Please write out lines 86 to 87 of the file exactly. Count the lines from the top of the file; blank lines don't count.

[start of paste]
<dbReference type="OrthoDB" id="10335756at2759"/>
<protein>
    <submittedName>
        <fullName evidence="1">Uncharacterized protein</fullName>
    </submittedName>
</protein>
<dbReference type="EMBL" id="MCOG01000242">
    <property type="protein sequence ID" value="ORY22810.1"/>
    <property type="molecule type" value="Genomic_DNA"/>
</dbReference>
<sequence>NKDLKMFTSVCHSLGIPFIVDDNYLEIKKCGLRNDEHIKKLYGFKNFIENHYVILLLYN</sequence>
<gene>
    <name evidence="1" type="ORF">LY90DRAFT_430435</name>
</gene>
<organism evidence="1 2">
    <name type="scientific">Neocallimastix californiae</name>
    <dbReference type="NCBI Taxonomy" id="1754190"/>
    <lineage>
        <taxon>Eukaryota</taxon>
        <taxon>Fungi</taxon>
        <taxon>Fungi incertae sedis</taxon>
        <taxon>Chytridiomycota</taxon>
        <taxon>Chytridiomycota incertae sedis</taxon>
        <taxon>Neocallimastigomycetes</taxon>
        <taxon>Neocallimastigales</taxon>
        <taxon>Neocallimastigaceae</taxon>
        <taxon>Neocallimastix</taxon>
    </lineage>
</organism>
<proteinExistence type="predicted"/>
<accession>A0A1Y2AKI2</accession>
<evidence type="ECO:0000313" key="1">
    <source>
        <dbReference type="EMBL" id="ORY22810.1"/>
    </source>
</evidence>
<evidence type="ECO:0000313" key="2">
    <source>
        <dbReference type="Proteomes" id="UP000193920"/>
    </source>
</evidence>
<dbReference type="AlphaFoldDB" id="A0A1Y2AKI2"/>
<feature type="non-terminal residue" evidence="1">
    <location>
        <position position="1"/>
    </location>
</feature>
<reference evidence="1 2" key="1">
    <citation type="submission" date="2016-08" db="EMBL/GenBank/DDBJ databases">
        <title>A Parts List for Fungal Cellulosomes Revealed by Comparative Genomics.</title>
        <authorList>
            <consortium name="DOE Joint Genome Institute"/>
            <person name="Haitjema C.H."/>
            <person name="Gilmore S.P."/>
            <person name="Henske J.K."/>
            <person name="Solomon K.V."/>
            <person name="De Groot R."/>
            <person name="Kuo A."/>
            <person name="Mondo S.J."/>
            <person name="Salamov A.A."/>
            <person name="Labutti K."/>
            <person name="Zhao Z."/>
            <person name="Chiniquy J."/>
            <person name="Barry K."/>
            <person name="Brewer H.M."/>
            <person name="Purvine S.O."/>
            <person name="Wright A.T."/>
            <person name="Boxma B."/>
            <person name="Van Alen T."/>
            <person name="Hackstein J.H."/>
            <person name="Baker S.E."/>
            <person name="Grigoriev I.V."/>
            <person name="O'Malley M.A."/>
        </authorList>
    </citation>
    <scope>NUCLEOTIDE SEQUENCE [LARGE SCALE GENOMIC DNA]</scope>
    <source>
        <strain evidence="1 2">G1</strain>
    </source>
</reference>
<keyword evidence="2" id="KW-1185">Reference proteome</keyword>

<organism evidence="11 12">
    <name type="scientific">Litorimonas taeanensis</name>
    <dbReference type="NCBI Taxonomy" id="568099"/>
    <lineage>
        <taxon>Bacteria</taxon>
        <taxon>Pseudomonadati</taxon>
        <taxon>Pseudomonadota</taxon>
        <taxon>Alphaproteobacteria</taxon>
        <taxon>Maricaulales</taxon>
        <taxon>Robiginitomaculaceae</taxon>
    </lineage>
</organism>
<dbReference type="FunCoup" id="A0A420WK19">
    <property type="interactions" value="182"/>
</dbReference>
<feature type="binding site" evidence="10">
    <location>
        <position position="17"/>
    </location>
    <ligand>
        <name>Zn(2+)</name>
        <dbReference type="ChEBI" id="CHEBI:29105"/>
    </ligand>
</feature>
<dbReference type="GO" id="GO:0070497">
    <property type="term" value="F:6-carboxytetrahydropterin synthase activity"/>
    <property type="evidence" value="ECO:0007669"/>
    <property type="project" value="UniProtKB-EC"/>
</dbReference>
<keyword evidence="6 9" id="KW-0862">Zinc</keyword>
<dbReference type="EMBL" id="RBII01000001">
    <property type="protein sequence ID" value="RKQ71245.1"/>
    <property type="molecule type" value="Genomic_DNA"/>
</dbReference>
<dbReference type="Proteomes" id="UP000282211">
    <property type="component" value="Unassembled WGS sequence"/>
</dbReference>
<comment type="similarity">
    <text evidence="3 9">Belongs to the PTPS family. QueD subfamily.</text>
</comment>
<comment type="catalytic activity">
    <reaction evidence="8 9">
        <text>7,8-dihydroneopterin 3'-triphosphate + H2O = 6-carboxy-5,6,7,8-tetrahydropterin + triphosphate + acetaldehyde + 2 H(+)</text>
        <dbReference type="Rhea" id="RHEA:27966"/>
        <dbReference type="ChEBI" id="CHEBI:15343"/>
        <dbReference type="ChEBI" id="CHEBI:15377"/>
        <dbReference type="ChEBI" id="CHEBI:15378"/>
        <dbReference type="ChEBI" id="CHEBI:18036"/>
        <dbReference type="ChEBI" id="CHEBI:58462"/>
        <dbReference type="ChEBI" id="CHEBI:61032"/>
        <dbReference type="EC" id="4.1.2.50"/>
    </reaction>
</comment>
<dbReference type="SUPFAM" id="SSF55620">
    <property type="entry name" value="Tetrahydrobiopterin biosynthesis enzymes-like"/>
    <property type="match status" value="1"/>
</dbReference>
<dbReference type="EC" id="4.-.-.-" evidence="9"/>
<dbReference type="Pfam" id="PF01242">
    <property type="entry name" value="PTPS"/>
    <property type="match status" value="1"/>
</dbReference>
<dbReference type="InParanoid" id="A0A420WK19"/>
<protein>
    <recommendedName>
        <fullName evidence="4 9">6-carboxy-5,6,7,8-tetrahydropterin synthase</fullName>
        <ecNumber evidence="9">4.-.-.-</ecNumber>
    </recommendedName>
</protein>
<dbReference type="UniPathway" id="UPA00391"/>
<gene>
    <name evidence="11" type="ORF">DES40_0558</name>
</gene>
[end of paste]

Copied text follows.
        <taxon>Bacteria</taxon>
        <taxon>Pseudomonadati</taxon>